Friday, October 8, 2010

[Deep Learning] An Empirical Evaluation of Deep Architectures on Problems with Many Factors of Variation

Deep Architectures have been proposed in recent years, and experiments on simple tasks have shown much better results compared with existing shallow structure models.

The idea of Deep architecture is that higher level abstract features could be captured, which is believed to be much more robust to the variations in the original feature space.

Through the deep architecture, the effects of different variation factors could be modeled by the layered structure. 

The deep architecture is believed to work well on problems that the underlying data distribution can be thought as the product of factor distributions, which means that a sample corresponds to a combination of particular value for these factors.

In this paper, the authors experimented with plenty of factors of variations on the MNIST digit database to compare with different models including shallow SVM models and deep believe network, stacked auto-associators.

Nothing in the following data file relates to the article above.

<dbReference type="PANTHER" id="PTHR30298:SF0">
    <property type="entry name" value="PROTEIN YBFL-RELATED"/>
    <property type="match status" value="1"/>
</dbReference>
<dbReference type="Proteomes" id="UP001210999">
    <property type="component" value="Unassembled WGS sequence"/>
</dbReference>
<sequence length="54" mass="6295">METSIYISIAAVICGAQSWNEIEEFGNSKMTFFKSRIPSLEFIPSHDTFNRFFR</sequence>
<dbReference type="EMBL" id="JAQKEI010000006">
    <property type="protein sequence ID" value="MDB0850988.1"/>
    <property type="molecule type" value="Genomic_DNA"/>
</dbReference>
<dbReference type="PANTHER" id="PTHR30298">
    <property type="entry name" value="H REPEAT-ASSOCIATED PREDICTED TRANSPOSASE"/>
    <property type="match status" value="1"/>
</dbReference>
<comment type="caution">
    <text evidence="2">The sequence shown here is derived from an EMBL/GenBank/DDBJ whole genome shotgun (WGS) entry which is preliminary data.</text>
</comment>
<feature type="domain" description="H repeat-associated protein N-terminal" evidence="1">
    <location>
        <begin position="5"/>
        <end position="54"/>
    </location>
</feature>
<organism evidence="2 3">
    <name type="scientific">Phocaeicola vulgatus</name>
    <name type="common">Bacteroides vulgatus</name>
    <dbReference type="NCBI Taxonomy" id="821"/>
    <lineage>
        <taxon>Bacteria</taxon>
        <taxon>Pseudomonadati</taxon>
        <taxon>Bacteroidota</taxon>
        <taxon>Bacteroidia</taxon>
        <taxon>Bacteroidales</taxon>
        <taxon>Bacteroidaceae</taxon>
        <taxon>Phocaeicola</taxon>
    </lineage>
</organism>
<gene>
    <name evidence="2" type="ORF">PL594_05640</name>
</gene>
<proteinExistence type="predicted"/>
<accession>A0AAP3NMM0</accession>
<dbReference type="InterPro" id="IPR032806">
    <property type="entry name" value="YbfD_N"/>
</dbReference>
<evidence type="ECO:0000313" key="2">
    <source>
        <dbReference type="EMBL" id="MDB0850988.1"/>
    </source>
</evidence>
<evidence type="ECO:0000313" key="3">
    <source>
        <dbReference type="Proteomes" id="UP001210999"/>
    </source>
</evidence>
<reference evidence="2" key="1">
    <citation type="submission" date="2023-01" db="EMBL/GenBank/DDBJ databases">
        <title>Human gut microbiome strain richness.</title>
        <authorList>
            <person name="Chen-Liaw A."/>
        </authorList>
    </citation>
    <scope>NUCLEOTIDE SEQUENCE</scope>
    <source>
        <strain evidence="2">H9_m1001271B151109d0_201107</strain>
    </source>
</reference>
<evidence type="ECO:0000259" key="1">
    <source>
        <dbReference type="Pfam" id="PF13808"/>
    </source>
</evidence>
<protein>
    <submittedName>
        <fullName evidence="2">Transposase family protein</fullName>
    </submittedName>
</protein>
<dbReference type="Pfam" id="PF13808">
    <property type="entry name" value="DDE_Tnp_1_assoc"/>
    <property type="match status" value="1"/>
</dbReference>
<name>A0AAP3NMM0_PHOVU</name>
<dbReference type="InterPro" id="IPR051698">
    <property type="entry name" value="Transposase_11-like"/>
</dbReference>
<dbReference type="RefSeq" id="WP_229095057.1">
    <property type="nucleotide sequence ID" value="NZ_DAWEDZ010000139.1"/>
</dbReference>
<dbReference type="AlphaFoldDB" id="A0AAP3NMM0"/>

The shallow structures:

The DBN structure:

The stacked auto-associator structure:

The results of their experiments:

From the results, most of the time the deep architecture works well with variations, but there are also some cases they are worse than the shallow architectures.

The deep learning algorithms also need to be adapted in order to scale to harder, potentially "real life" problems.

In the talk presented by one of the author, Dumitru Erhan, another set of experiments using Multi-layered kernel machines for comparison, which was proposed by Schoelkopf et al. in 1998 by stacking up kernel-PCAs.

They have shown that the Multi-layer kernel machines work pretty well.

One last thing, their experiments are done using PLearn.

Download now or preview on posterous
erhan_talk.pdf (389 KB)

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